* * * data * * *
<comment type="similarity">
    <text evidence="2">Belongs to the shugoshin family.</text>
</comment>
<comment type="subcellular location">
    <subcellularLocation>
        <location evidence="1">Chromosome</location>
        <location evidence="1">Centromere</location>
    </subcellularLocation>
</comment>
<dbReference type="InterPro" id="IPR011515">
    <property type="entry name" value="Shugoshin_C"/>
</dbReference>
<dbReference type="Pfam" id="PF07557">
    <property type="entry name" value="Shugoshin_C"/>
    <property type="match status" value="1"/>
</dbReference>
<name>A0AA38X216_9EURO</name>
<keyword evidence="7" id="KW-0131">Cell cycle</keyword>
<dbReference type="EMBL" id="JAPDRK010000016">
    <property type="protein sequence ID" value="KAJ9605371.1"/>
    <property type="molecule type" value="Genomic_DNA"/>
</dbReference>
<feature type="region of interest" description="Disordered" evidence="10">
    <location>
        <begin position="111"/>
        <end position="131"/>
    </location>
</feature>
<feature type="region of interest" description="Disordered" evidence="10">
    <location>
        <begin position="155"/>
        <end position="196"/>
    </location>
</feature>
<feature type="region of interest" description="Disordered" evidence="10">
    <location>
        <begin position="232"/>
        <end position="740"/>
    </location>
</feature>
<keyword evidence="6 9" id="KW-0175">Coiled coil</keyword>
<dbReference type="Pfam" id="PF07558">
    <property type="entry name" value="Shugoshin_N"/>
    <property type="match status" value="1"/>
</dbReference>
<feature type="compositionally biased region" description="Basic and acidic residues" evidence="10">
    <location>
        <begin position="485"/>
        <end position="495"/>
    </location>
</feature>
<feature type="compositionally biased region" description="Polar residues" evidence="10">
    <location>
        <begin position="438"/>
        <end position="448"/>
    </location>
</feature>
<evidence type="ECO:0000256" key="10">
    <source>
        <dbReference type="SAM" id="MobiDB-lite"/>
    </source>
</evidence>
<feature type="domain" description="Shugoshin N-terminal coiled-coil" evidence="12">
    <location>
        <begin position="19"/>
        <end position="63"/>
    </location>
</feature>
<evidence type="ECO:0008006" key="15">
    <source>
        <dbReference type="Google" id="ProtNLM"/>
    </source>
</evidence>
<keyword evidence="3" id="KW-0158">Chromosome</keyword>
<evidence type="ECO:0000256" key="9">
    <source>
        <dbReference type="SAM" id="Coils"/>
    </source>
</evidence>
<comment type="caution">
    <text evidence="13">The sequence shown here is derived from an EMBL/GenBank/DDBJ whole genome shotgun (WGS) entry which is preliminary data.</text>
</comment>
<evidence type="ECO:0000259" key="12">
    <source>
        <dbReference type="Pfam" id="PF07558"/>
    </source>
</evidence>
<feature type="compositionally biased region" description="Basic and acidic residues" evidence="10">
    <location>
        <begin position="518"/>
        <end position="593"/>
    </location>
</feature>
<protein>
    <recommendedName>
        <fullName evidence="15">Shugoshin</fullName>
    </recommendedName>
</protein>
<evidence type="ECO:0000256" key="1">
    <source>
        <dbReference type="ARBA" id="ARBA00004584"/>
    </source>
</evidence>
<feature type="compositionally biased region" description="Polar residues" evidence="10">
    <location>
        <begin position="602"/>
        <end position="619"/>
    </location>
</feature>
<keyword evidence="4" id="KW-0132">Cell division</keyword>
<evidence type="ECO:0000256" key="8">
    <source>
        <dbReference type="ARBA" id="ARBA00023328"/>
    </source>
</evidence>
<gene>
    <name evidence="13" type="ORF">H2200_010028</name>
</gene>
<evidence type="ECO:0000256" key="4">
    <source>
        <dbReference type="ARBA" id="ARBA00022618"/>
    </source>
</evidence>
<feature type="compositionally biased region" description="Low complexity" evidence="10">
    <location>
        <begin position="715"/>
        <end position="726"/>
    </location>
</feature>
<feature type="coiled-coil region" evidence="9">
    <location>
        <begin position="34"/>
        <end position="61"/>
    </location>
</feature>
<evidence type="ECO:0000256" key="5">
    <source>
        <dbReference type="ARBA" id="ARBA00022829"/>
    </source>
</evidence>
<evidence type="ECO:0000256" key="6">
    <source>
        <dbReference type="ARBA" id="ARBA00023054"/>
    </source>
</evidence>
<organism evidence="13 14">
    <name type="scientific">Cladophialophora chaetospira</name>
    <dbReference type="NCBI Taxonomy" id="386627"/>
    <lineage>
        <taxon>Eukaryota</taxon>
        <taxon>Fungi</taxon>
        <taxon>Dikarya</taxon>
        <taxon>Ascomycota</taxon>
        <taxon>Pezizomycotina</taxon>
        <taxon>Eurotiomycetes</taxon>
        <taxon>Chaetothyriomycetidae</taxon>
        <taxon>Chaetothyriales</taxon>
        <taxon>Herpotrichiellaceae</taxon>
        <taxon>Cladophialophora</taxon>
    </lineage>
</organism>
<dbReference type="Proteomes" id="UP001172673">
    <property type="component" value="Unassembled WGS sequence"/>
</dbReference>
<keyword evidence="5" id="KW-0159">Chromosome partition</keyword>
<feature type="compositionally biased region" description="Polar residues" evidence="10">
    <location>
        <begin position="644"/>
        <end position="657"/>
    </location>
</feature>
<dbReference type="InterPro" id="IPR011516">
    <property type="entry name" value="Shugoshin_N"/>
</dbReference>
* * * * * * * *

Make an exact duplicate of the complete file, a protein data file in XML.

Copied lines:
<comment type="similarity">
    <text evidence="2">Belongs to the shugoshin family.</text>
</comment>
<comment type="subcellular location">
    <subcellularLocation>
        <location evidence="1">Chromosome</location>
        <location evidence="1">Centromere</location>
    </subcellularLocation>
</comment>
<dbReference type="InterPro" id="IPR011515">
    <property type="entry name" value="Shugoshin_C"/>
</dbReference>
<dbReference type="Pfam" id="PF07557">
    <property type="entry name" value="Shugoshin_C"/>
    <property type="match status" value="1"/>
</dbReference>
<name>A0AA38X216_9EURO</name>
<keyword evidence="7" id="KW-0131">Cell cycle</keyword>
<dbReference type="EMBL" id="JAPDRK010000016">
    <property type="protein sequence ID" value="KAJ9605371.1"/>
    <property type="molecule type" value="Genomic_DNA"/>
</dbReference>
<feature type="region of interest" description="Disordered" evidence="10">
    <location>
        <begin position="111"/>
        <end position="131"/>
    </location>
</feature>
<feature type="region of interest" description="Disordered" evidence="10">
    <location>
        <begin position="155"/>
        <end position="196"/>
    </location>
</feature>
<feature type="region of interest" description="Disordered" evidence="10">
    <location>
        <begin position="232"/>
        <end position="740"/>
    </location>
</feature>
<keyword evidence="6 9" id="KW-0175">Coiled coil</keyword>
<dbReference type="Pfam" id="PF07558">
    <property type="entry name" value="Shugoshin_N"/>
    <property type="match status" value="1"/>
</dbReference>
<feature type="compositionally biased region" description="Basic and acidic residues" evidence="10">
    <location>
        <begin position="485"/>
        <end position="495"/>
    </location>
</feature>
<feature type="compositionally biased region" description="Polar residues" evidence="10">
    <location>
        <begin position="438"/>
        <end position="448"/>
    </location>
</feature>
<evidence type="ECO:0000256" key="10">
    <source>
        <dbReference type="SAM" id="MobiDB-lite"/>
    </source>
</evidence>
<feature type="domain" description="Shugoshin N-terminal coiled-coil" evidence="12">
    <location>
        <begin position="19"/>
        <end position="63"/>
    </location>
</feature>
<evidence type="ECO:0008006" key="15">
    <source>
        <dbReference type="Google" id="ProtNLM"/>
    </source>
</evidence>
<keyword evidence="3" id="KW-0158">Chromosome</keyword>
<evidence type="ECO:0000256" key="9">
    <source>
        <dbReference type="SAM" id="Coils"/>
    </source>
</evidence>
<comment type="caution">
    <text evidence="13">The sequence shown here is derived from an EMBL/GenBank/DDBJ whole genome shotgun (WGS) entry which is preliminary data.</text>
</comment>
<evidence type="ECO:0000259" key="12">
    <source>
        <dbReference type="Pfam" id="PF07558"/>
    </source>
</evidence>
<feature type="compositionally biased region" description="Basic and acidic residues" evidence="10">
    <location>
        <begin position="518"/>
        <end position="593"/>
    </location>
</feature>
<protein>
    <recommendedName>
        <fullName evidence="15">Shugoshin</fullName>
    </recommendedName>
</protein>
<evidence type="ECO:0000256" key="1">
    <source>
        <dbReference type="ARBA" id="ARBA00004584"/>
    </source>
</evidence>
<feature type="compositionally biased region" description="Polar residues" evidence="10">
    <location>
        <begin position="602"/>
        <end position="619"/>
    </location>
</feature>
<keyword evidence="4" id="KW-0132">Cell division</keyword>
<evidence type="ECO:0000256" key="8">
    <source>
        <dbReference type="ARBA" id="ARBA00023328"/>
    </source>
</evidence>
<gene>
    <name evidence="13" type="ORF">H2200_010028</name>
</gene>
<evidence type="ECO:0000256" key="4">
    <source>
        <dbReference type="ARBA" id="ARBA00022618"/>
    </source>
</evidence>
<feature type="compositionally biased region" description="Low complexity" evidence="10">
    <location>
        <begin position="715"/>
        <end position="726"/>
    </location>
</feature>
<feature type="coiled-coil region" evidence="9">
    <location>
        <begin position="34"/>
        <end position="61"/>
    </location>
</feature>
<evidence type="ECO:0000256" key="5">
    <source>
        <dbReference type="ARBA" id="ARBA00022829"/>
    </source>
</evidence>
<evidence type="ECO:0000256" key="6">
    <source>
        <dbReference type="ARBA" id="ARBA00023054"/>
    </source>
</evidence>
<organism evidence="13 14">
    <name type="scientific">Cladophialophora chaetospira</name>
    <dbReference type="NCBI Taxonomy" id="386627"/>
    <lineage>
        <taxon>Eukaryota</taxon>
        <taxon>Fungi</taxon>
        <taxon>Dikarya</taxon>
        <taxon>Ascomycota</taxon>
        <taxon>Pezizomycotina</taxon>
        <taxon>Eurotiomycetes</taxon>
        <taxon>Chaetothyriomycetidae</taxon>
        <taxon>Chaetothyriales</taxon>
        <taxon>Herpotrichiellaceae</taxon>
        <taxon>Cladophialophora</taxon>
    </lineage>
</organism>
<dbReference type="Proteomes" id="UP001172673">
    <property type="component" value="Unassembled WGS sequence"/>
</dbReference>
<keyword evidence="5" id="KW-0159">Chromosome partition</keyword>
<feature type="compositionally biased region" description="Polar residues" evidence="10">
    <location>
        <begin position="644"/>
        <end position="657"/>
    </location>
</feature>
<dbReference type="InterPro" id="IPR011516">
    <property type="entry name" value="Shugoshin_N"/>
</dbReference>